Character(s) in History – A Biographical InvestigationBrentwood Middle School
Students will be able to define the literary terms of biography and autobiography
Students will be able to define key terminology associated with newspapers
Students will be able to distinguish between first and third person writing and the traits that accompany both styles of writing
Students will be able to identify and define school’s core values
Students will research lives of influential people throughout history and modern day
Students will use research to make connections between school’s core values and how their chosen figure displayed the core values in their lives
Students will create a visual digital presentation or poster-board displaying these findings
Students will write five well constructed paragraphs reporting how each of the core values was demonstrated by their researched individual and make connections to their own lives
Students will demonstrate oral communications skills by giving a presentation to the class showcasing their work
Teacher-selected biographical and autobiographical works.
Student access to library and computer labs.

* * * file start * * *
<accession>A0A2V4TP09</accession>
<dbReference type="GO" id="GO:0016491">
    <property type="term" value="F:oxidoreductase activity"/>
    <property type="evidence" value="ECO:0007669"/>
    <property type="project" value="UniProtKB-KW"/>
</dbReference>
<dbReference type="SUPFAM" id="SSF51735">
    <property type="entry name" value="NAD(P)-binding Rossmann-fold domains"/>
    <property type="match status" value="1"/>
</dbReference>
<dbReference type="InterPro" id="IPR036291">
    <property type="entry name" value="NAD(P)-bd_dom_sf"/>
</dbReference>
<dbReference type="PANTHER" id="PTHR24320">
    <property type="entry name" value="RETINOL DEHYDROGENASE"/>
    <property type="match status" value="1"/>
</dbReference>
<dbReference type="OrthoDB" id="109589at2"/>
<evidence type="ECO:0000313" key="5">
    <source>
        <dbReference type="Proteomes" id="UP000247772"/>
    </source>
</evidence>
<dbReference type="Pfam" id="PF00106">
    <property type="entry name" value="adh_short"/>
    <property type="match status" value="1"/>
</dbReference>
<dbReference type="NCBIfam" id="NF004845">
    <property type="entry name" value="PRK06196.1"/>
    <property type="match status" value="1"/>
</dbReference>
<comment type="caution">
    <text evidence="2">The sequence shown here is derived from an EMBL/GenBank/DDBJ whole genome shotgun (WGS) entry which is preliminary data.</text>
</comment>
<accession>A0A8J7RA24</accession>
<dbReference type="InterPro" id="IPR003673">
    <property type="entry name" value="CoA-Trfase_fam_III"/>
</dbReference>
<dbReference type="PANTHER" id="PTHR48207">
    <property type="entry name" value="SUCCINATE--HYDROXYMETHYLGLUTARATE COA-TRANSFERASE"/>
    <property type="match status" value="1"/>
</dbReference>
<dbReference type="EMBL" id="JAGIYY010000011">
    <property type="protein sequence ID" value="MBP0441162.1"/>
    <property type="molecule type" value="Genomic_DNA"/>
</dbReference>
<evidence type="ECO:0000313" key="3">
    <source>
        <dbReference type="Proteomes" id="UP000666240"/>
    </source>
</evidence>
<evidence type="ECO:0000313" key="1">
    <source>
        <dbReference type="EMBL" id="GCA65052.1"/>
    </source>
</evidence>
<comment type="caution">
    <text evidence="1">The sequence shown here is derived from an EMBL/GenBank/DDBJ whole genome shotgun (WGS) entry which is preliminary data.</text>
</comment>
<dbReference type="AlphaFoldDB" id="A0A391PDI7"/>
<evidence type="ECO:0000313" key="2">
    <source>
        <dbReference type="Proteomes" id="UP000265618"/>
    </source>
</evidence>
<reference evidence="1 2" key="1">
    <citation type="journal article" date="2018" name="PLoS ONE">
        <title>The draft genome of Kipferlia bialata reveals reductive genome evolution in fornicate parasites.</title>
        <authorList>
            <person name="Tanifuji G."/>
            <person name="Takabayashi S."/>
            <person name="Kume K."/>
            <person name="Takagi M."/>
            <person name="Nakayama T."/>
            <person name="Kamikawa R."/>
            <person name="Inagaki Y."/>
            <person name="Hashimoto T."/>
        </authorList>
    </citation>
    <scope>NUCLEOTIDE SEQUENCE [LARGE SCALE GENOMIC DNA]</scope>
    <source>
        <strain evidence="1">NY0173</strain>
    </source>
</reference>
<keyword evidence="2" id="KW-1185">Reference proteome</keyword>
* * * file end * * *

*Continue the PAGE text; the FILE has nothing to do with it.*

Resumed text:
Teacher should present the class with an excerpt from a biography.
Teacher should showcase how the selected excerpt displays an individual that embodies one of the core values.
Teacher will educate students on the various parts of a newspaper: Articles, Obituary, Epitaph, Commemorative Stamp, Photos, Captions, "Dear Reader" Letters, etc…
Teacher will provide students with samples of newspaper articles. Preferably, articles that display individuals displaying connections to school core values to provide solid foundation of how articles should be written.
Teacher will demonstrate how biographical information is written: Third person writing, interesting information about the individual, key events from the person’s life.
Teacher will provide sample individuals to begin the researching element of the lesson. (Teacher can select any famous individual for students to quickly research)
Students will provide five facts about the individual’s lives and share out their findings. Teacher will reinforce proper researching techniques displayed, so students have a solid researching foundation.